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Polibits

On-line version ISSN 1870-9044

Polibits  n.53 México Jan./Jun. 2016

http://dx.doi.org/10.17562/PB-53-6 

Articles

A Method Based on Patterns for Deriving Key Performance Indicators from Organizational Objectives

Carlos Mario Zapata Jaramillo1 

Luis Fernando Castro Rojas2 

1 Facultad de Minas of the Universidad Nacional de Colombia, Colombia (e-mail: cmzapata@unal.edu. co).

2 Facultad de Ingeniería of the Universidad del Quindío and the Facultad de Minas of the Universidad Nacional de Colombia, Colombia (e-mail: lufer@uniquindio.edu.co, lufcastroro@unal.edu.co).

Abstract:

Organizational strategic alignment implies consistency among the organizational elements. Organizational objectives act as essential elements for leading such alignment. In addition, key performance indicators (KPIs) have demonstrated usefulness for assisting the strategic alignment allowing for a holistic control of the organization. Some approaches emphasizing objective-KPI relationships have been proposed; however, they lack of a fully appropriate method for treating organizational objectives, KPIs, and objective-KPI relationships. They exhibit some drawbacks in terms of ambiguity, stakeholder understandability, and subjectivity. In this paper, we propose a method for overcoming such drawbacks, by using pre-conceptual-schema-based organizational patterns as a way to operationalize organizational objectives in terms of the KPIs. So, a systematic method for deriving a set of candidate KPIs from a specific organizational objective is provided. In addition, we present a lab study in order to illustrate the main aspects of this proposal.

Key words: Strategic alignment; organizational objective; key performance indicator; pattern

I. Introduction

STRATEGIC alignment for improving the performance of an organization has received a renewed attention among academics and practitioners since the 1990s [1]. Some authors conclude that means for establishing and assessing such alignment are underdeveloped [2]. Consequently, achieving this alignment will be one of the most important management priorities in the upcoming years [3].

Several studies agree that organizational objectives are essential for leading the strategic alignment [2- 5]. According to Basili et al. [4], such objectives are not always explicitly nor clearly stated in the organizations. Thus, the verification of the achievement of those objectives is a difficult task.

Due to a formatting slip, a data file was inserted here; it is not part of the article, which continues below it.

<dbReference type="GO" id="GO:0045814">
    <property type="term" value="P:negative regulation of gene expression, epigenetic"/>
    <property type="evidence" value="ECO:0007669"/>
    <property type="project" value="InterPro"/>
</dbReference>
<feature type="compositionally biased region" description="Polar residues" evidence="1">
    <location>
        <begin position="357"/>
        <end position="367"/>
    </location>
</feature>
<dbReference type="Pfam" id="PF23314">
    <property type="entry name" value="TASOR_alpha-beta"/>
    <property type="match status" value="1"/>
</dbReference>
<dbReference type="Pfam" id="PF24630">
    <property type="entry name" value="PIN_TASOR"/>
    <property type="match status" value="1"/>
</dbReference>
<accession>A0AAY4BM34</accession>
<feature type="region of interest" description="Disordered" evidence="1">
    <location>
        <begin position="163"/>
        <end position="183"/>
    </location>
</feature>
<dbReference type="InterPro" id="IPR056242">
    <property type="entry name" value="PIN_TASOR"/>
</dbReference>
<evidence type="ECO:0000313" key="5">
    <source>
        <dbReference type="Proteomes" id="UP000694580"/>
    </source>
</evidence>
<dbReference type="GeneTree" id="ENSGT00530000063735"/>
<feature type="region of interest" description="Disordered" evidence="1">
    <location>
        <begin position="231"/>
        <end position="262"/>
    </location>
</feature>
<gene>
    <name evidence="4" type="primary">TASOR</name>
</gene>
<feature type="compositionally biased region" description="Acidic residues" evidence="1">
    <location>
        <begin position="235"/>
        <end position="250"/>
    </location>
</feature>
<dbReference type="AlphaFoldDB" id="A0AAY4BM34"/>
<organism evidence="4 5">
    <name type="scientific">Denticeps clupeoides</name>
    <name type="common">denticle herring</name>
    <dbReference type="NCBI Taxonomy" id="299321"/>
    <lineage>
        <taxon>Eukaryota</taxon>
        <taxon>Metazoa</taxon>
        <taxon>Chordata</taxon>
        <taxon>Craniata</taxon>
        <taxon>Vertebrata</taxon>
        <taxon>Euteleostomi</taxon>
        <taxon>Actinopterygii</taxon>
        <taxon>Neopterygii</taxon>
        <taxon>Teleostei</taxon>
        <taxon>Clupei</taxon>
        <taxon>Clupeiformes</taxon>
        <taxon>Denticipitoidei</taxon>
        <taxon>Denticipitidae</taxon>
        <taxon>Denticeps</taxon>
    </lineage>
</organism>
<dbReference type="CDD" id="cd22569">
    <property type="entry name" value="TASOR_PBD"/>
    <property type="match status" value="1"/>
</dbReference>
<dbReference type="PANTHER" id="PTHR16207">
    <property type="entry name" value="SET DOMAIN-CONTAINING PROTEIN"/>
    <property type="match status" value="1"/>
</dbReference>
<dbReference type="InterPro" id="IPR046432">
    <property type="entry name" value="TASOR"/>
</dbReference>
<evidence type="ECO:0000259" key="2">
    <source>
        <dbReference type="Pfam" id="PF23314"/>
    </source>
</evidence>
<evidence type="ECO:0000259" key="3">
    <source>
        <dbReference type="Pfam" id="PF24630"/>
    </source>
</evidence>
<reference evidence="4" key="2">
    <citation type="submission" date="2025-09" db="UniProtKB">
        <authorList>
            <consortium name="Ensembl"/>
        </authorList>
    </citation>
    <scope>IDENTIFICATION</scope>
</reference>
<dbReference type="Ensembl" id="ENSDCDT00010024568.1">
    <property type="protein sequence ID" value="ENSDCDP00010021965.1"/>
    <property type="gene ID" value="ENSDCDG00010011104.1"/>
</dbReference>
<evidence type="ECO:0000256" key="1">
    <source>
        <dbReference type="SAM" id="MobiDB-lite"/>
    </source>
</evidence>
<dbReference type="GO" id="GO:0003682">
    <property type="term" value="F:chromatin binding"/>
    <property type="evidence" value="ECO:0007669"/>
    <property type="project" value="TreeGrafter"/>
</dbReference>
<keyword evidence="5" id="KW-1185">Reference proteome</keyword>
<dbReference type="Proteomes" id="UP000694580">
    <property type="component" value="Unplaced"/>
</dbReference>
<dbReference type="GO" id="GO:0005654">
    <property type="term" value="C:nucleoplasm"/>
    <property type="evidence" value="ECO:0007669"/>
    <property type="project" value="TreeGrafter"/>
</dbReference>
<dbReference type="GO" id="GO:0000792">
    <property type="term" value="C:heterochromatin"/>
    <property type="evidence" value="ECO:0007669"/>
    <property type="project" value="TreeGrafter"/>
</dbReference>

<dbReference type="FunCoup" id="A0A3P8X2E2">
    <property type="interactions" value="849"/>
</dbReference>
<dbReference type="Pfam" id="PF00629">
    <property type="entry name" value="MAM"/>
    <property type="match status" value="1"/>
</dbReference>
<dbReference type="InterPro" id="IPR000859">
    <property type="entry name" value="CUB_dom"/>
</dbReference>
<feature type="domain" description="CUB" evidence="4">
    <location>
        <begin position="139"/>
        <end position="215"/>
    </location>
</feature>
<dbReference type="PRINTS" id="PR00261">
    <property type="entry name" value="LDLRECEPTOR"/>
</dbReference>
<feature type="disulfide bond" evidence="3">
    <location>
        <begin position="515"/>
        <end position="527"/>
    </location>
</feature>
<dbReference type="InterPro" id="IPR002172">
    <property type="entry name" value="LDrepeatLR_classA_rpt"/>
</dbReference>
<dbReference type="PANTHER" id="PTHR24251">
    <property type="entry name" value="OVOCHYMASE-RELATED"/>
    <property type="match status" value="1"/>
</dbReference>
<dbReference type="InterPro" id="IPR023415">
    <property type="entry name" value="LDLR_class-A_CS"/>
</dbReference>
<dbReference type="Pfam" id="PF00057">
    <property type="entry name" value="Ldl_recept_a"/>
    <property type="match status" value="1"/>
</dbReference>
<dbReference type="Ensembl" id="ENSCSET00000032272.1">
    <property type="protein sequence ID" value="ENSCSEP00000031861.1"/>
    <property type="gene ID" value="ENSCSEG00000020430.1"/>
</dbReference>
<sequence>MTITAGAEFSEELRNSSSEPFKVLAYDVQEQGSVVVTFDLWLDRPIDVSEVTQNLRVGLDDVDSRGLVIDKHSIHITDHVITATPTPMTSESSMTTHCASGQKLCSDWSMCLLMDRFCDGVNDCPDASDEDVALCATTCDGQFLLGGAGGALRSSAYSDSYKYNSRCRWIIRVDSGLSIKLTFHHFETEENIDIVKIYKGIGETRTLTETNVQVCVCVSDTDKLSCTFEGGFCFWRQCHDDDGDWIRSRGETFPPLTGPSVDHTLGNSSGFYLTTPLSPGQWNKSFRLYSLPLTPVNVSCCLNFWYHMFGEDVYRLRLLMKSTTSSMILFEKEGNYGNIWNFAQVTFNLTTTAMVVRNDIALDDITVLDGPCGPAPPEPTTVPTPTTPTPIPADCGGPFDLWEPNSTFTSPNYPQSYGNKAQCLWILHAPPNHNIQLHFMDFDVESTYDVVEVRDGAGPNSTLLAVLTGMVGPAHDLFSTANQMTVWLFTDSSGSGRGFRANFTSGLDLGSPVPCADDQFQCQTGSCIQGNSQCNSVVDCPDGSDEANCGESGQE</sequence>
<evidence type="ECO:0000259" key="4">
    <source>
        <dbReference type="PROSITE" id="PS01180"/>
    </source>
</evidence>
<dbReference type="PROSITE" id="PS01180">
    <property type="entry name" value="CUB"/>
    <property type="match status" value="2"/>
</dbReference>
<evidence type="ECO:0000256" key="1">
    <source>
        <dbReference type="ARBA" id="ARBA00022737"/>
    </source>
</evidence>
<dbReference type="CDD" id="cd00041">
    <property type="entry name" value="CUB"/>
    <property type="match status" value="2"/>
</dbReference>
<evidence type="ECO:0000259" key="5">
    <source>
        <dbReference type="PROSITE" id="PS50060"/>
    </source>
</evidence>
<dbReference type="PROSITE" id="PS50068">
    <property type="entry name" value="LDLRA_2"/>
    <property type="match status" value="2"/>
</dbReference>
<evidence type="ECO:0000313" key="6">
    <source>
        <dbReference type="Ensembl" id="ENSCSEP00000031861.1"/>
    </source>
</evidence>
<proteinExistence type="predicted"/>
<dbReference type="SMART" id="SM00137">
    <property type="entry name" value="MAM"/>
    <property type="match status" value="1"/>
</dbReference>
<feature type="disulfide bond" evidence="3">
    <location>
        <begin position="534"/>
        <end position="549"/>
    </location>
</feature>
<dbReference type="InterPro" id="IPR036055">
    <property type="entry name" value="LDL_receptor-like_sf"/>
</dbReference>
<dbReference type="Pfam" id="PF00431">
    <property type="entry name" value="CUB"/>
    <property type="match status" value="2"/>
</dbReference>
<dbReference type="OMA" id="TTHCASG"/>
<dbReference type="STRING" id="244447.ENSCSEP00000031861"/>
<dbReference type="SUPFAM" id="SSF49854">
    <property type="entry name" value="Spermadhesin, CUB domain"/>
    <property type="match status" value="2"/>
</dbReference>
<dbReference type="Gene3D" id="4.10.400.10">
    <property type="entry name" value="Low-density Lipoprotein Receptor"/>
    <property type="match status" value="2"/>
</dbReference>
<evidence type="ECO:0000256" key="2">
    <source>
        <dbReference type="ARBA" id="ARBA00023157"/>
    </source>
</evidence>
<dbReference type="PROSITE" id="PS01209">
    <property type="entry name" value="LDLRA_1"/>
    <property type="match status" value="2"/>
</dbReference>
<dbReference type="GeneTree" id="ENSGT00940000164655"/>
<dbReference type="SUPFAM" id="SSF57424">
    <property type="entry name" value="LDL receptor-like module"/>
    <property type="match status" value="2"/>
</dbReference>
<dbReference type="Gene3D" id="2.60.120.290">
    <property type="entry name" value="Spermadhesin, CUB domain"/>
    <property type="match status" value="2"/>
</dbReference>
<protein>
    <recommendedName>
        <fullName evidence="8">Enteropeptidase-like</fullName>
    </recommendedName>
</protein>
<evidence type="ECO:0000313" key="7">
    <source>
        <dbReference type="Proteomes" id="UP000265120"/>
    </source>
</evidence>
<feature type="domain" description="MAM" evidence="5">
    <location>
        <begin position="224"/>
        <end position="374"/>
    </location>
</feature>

Some other studies propose key performance indicators as vital factors for guaranteeing strategic alignment [2], [4], [5]. According to Cosenz [6], "what cannot be measured cannot be controlled." Consequently, strategies and assessment practices, such as the adoption of proper performance indicators, need to be implemented. In addition, according to Kronz [7], the holistic management can be achieved by collecting and analyzing performance in terms of key performance indicators (KPIs).

As a result, relationships among organizational objectives and key performance indicators are becoming more important. According to Basili et al. [5], an integrated vision of the company can be obtained by aligning and communicating all the goals, strategies, and measurement opportunities. So, all of the organizational elements can be directed to the same target. In most of the companies, performance measurement indicators have been developed; however, little effort to adequately establish links between objectives and performance indicators has been devoted [8].

Some approaches for exploring organizational objectives, KPIs, and objective-KPI relationships have been proposed. Some of them have metrics and models for measuring objective achievement. For example, Shamsaei et al. [9] propose an approach for modeling the context and measuring compliance levels based on certain rules. Pourshahid et al. [10] describe a method for decision making by including objectives, decision-making devices, and KPIs. Barone et al. [11] and Mate et al. [12] outline a method for modeling processes, objectives, indicators, and situations affecting the objectives. Strecker et al. [13] present a conceptual modeling proposal with the aim of satisfying essential requirements in the domain of organizational performance measurement. Frank et al. [14] outline a method for modeling indicator systems, based on a modeling language called SCORE-ML. Some proposals are mainly theoretical, and specifications for guiding any computational tractability are ignored, e.g., BSC (Balanced Scorecard) [15] and GQM (Goal Question Metrics)+ Strategies® [4], [17]. Thevenet [18] proposes the INSTAL method, which is aimed at aligning information systems to strategic business objectives in an organization. Doumi et al. [19] propose the modeling of strategic alignment among objectives and information systems by using indicators. Giannoulis et al. [2], [20] present the SMBSC (strategic maps and balanced scorecard) metamodel, which includes the concept of measure for supporting the evaluation of an objective performance. Finally Popova et al. [21] present a formal framework for modeling objectives, performance indicators and their relationships.